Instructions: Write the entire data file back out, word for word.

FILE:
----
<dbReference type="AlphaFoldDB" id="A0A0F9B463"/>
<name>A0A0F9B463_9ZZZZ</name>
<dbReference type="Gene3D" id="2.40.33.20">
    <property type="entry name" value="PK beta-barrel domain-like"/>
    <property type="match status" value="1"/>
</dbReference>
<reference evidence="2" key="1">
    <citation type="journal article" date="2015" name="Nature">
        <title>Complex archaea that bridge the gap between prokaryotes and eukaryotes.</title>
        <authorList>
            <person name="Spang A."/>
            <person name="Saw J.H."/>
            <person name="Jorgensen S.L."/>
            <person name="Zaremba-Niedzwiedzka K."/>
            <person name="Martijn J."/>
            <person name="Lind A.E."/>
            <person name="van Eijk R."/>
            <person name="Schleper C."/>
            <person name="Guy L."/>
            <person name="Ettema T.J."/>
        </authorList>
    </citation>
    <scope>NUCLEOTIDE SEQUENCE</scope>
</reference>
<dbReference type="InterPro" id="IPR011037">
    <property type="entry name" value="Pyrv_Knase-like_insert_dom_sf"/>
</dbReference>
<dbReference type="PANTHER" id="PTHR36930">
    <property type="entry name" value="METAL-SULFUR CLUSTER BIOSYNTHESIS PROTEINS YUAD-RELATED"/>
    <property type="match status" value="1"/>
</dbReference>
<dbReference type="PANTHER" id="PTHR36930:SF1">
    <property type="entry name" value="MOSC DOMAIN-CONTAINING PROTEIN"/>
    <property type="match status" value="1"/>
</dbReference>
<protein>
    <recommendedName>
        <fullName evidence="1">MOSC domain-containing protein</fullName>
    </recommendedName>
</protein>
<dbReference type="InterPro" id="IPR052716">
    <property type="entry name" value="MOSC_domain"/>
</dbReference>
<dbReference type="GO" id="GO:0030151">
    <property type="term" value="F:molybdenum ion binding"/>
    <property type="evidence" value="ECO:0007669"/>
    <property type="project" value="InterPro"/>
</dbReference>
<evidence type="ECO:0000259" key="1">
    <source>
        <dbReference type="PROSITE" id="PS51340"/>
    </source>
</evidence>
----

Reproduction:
<dbReference type="AlphaFoldDB" id="A0A0F9B463"/>
<name>A0A0F9B463_9ZZZZ</name>
<dbReference type="Gene3D" id="2.40.33.20">
    <property type="entry name" value="PK beta-barrel domain-like"/>
    <property type="match status" value="1"/>
</dbReference>
<reference evidence="2" key="1">
    <citation type="journal article" date="2015" name="Nature">
        <title>Complex archaea that bridge the gap between prokaryotes and eukaryotes.</title>
        <authorList>
            <person name="Spang A."/>
            <person name="Saw J.H."/>
            <person name="Jorgensen S.L."/>
            <person name="Zaremba-Niedzwiedzka K."/>
            <person name="Martijn J."/>
            <person name="Lind A.E."/>
            <person name="van Eijk R."/>
            <person name="Schleper C."/>
            <person name="Guy L."/>
            <person name="Ettema T.J."/>
        </authorList>
    </citation>
    <scope>NUCLEOTIDE SEQUENCE</scope>
</reference>
<dbReference type="InterPro" id="IPR011037">
    <property type="entry name" value="Pyrv_Knase-like_insert_dom_sf"/>
</dbReference>
<dbReference type="PANTHER" id="PTHR36930">
    <property type="entry name" value="METAL-SULFUR CLUSTER BIOSYNTHESIS PROTEINS YUAD-RELATED"/>
    <property type="match status" value="1"/>
</dbReference>
<dbReference type="PANTHER" id="PTHR36930:SF1">
    <property type="entry name" value="MOSC DOMAIN-CONTAINING PROTEIN"/>
    <property type="match status" value="1"/>
</dbReference>
<protein>
    <recommendedName>
        <fullName evidence="1">MOSC domain-containing protein</fullName>
    </recommendedName>
</protein>
<dbReference type="InterPro" id="IPR052716">
    <property type="entry name" value="MOSC_domain"/>
</dbReference>
<dbReference type="GO" id="GO:0030151">
    <property type="term" value="F:molybdenum ion binding"/>
    <property type="evidence" value="ECO:0007669"/>
    <property type="project" value="InterPro"/>
</dbReference>
<evidence type="ECO:0000259" key="1">
    <source>
        <dbReference type="PROSITE" id="PS51340"/>
    </source>
</evidence>